Monday, February 21, 2011

Behind the Music: A Large Day

This Spring we're playing "A Large Day," by Kath Wissinger. It's also featured on our Second City Sounds CD. You can just tell it's music that has a story behind it. We thought it would be fun to ask Kath to tell it to us, and she graciously accepted the challenge! She also included some performance notes for any bell choir interested in playing it. Our thanks to Kath for writing for our blog, and for writing great new music for handbells.

This is the first ever installment of "Behind the Music of Chicago Bronze." We hope there will be more in the future. Now here's Kath:

  During Fall of 2000, my 14-member, 5-octave teen church group, "touch of Jesus" ("toJ,") was riding a crest of amazing ability. They could ring anything I threw at them, so I was free to write all kinds of advanced music for them. Pieces like "Jazzin'," "La Mer," "Tre Regali," "Broken for You," "The Travelers from Nazareth," "To Snow or Not to Snow," "Festive Promenade," "Chopsticks and How!," "The Sower," "Rhythmic Fanfare," and "A Large Day" were all written for this particular group as they progressed into more and more advanced music...
  At the same time, I was a fan of "The Weather Notebook" - a noontime series on our local NPR radio station which offered 2-minute tidbits of "lighthearted weather wisdom." One day, the announcer reported on a special term for a weather phenomenon on Prince Edward Island: That invigorating kind of day which sometimes follows a storm; a rarified day with azure blue skies, intense white puffy clouds, a crisp clean breeze a bright warm sun, beckoning you with inspired clarity to breathe deeply and live life fully. The PEI locals call this unique kind of day - "A Large Day." I loved the term. Even in Virginia we have "Large Days." So with this bold vision, I started working on musical ideas for this piece.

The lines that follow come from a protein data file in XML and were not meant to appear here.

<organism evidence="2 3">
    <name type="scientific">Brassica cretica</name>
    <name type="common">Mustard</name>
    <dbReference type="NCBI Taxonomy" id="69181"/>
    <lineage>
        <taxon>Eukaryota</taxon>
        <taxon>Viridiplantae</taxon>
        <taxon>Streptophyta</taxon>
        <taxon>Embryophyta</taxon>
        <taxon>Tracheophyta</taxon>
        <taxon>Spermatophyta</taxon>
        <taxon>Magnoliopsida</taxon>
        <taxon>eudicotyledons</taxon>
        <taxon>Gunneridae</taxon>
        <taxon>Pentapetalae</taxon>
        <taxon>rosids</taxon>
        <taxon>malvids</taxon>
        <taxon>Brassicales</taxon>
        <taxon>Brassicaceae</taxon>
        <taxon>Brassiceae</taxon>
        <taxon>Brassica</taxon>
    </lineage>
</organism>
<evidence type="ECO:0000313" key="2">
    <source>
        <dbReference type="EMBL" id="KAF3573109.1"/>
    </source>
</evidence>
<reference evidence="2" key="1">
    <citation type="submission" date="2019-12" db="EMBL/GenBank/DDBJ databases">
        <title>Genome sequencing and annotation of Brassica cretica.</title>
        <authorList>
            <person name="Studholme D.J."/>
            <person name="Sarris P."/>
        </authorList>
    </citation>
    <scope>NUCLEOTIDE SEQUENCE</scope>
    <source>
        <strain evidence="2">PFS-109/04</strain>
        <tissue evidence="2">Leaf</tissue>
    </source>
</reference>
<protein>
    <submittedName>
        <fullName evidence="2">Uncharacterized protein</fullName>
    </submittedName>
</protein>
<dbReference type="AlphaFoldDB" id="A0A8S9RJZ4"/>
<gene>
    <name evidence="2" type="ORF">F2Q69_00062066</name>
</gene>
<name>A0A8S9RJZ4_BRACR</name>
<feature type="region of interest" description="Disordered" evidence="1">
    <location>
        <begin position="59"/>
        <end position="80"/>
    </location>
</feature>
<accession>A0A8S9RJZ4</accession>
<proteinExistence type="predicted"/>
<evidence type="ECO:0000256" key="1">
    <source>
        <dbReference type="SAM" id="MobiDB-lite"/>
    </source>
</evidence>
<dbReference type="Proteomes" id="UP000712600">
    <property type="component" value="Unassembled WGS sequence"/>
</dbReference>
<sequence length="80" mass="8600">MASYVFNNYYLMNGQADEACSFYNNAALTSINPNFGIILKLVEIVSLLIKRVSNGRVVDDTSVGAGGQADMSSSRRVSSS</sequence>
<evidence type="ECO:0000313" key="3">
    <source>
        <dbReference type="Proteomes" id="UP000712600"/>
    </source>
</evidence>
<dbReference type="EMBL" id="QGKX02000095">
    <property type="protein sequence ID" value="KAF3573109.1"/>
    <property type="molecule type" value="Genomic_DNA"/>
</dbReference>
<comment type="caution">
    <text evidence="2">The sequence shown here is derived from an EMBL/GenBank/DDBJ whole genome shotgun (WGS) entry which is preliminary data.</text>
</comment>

The lilt of 6/8, a few grace notes and some rhythmic mallet and mart work coupled with a Celtic-inspired melody were the foundation ideas for this work. Three distinct themes emerged, with little transition needed from one to the next, taking the form ABCBA - palindrome-style.

  The first "A" section introduces the lyric melody in octaves with sparse, open accompaniment. "B" theme jumps right in with a driving, syncopated pulse in both the melody and the malleted bass. A simple nod to the "C" theme is the transition to "C" itself, which is more sultry and enticing in rhythm and mode. Back to "B" with an optional bodhran solo before landing back in "A" in a new key, repeated at the end with a new mart/mart lift rhythms in the bass.

  Use of an Irish drum called the bodhran is optional, but certainly recommend if possible. The bodhran is a large flat drum, held in one hand and played with a 2-ended beater called a tipper (or tipple). Unique, signature rhythmic patterns are possible with this instrument. While the score includes basic rhythmic patterns - in case you need some ideas - we invited our drummer to play whatever rhythms she wished. I encourage you to do the same. A skilled bodhran player will really make the piece sparkle! I had also intended a penny whistle to join us, but I couldn't find a player. Feel free to add this element as well.

  "toJ" played this piece for many concerts and a FirstNight Celebration and recorded it on CD ("Ring Around the Moon.") I've used it for Advanced/Bronze Events, and I know it has also been used at Distinctly Bronze by David Davidson and in another Bronze event by Debbie Rice. I've also heard from a number of Advanced Community Handbell Ensembles who have used it. Thank you, all! By using "unusual" original handbell literature, you support the possibility of more "unusual" and original pieces being published.
  I often hear "A Large Day" played too slowly - it really needs to move with energy. Check the dotted-quarter pulse at 90 or 92. Now you know why it's a Level 5 piece!!

  Score Notes for "A Large Day": The D3 should be "air" malletted ( + ) (lifted quickly and malletted - not table malletted as written) in Mm. 53, 54, 55, 57, 58, 59, 87, 88, 89, 91, 92, 93. Also m. 148 beat 1, play Ab5.

  To read more about my pieces, as well as my background and events, you can go to my website: Contact me directly at

Kath Wissinger

1 comment:

Kipp said...

Great original composition.